Sophie Moench August 21, 2021 Proposal
All proposals follow a basic structure: introduction, the recipient/client-oriented section, the description of proposed goods and/or services, and then the proposal writer/supplier-oriented section. The content of each section will vary from one proposal to the next, but this sequence of sections should stay the same.
All is not lost, however. Obstructionists can be very useful during your presentation because they raise issues and objections that you can effectively respond to and neutralize-especially when you are prepared to do so. Without overplaying or pandering to a troublesome member of your audience, accept criticism appreciatively and graciously and build upon it, emphasizing the positive points you are presenting.
Be sure to match them up with the previous section, explaining how you can address the client`s needs, how the client will benefit from your proposed program, and what your proposal will cost to implement. Do not use generic sales jargon. Instead, be as specific as possible about what you plan to do. This section could contain a wide variety of topic pages, like Classes, Equipment, Schedule, Staff, Venues, Tutoring, Testing, Mentoring, Evaluation, and so forth--you will include whatever you need to thoroughly describe your proposal. At a bare minimum, you will want a Services Offered, Benefits, and a Cost Summary page in this section.
If the proposal is more than 10 pages long, include a page-specific table of contents as a guide for the reader. After describing the problem and plan that are the bases for your proposal, follow those portions with references; biographies of the principals who will be involved in the task; a client and project list; credentials, licenses, and certifications; perhaps a glossary of terms; a list of illustrations; and any other supporting information.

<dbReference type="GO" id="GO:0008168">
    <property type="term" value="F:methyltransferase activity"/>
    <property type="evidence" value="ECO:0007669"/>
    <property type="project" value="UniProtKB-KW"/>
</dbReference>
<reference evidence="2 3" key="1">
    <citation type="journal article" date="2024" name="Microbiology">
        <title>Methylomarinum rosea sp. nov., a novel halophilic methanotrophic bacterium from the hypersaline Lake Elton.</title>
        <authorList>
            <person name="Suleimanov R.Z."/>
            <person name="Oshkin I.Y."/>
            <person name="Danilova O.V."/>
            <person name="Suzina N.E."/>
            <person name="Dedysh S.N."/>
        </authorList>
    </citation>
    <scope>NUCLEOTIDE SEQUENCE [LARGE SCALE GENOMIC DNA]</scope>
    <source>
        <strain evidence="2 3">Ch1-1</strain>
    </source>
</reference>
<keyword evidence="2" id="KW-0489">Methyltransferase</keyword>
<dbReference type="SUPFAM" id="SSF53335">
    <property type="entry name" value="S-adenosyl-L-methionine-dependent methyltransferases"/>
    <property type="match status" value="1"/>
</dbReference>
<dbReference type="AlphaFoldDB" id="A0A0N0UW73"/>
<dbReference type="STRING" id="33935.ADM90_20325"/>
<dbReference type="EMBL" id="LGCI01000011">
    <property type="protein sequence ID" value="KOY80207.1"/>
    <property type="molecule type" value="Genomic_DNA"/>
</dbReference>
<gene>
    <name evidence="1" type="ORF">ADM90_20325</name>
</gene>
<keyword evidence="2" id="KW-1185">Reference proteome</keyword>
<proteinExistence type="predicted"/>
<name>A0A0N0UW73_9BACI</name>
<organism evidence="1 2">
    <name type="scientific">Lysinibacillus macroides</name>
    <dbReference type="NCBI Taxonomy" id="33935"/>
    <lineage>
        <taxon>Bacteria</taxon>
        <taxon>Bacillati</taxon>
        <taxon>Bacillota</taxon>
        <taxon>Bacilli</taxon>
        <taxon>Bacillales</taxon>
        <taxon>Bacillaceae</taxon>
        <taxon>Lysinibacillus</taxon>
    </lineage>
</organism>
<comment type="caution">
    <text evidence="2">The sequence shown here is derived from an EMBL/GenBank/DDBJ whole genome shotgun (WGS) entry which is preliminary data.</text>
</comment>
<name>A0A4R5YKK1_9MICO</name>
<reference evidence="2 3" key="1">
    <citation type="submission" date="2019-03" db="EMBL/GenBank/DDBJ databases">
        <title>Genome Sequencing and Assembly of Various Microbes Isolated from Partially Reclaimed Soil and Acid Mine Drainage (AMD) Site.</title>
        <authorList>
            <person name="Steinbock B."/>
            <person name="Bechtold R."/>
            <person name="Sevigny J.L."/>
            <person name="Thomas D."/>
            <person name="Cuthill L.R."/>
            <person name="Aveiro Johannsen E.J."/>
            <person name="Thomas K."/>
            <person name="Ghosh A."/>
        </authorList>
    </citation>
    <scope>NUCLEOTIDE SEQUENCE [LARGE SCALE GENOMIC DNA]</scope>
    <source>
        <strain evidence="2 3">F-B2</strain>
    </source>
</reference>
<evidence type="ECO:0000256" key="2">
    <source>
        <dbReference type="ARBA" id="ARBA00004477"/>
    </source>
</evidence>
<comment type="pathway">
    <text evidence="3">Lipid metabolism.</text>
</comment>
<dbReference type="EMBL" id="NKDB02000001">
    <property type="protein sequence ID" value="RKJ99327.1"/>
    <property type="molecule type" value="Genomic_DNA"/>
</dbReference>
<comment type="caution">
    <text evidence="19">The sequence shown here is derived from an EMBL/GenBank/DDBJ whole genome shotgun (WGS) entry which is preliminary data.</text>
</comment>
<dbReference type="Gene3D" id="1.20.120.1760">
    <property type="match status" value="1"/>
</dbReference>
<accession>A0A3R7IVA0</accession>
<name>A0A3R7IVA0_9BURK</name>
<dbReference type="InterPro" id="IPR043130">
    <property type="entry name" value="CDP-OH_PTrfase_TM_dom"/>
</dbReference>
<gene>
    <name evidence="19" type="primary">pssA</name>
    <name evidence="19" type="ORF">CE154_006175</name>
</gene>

After you have written one proposal, you will find that the next one is easier and faster to write, and that you can re-use a lot of the same information in multiple proposals. But is important to customize each one to the specific recipient; that`s the difference between proposal writing and mass marketing.
Keep it simple. Use good quality paper stock-something with a high rag content has the best feel-and avoid colored papers. Rather than highlight, they tend to distract. Stick to eight point five x eleven size and fold flow charts, schematics, organizational charts, graphs, and other illustrations within the proposal itself. Larger sheets are difficult to file and quickly become dog-eared, a tattered appearance that will make your entire proposal look bad. If you are using large plans and drawings, list them as coded illustrations within the text of your proposal and submit them as separate exhibits.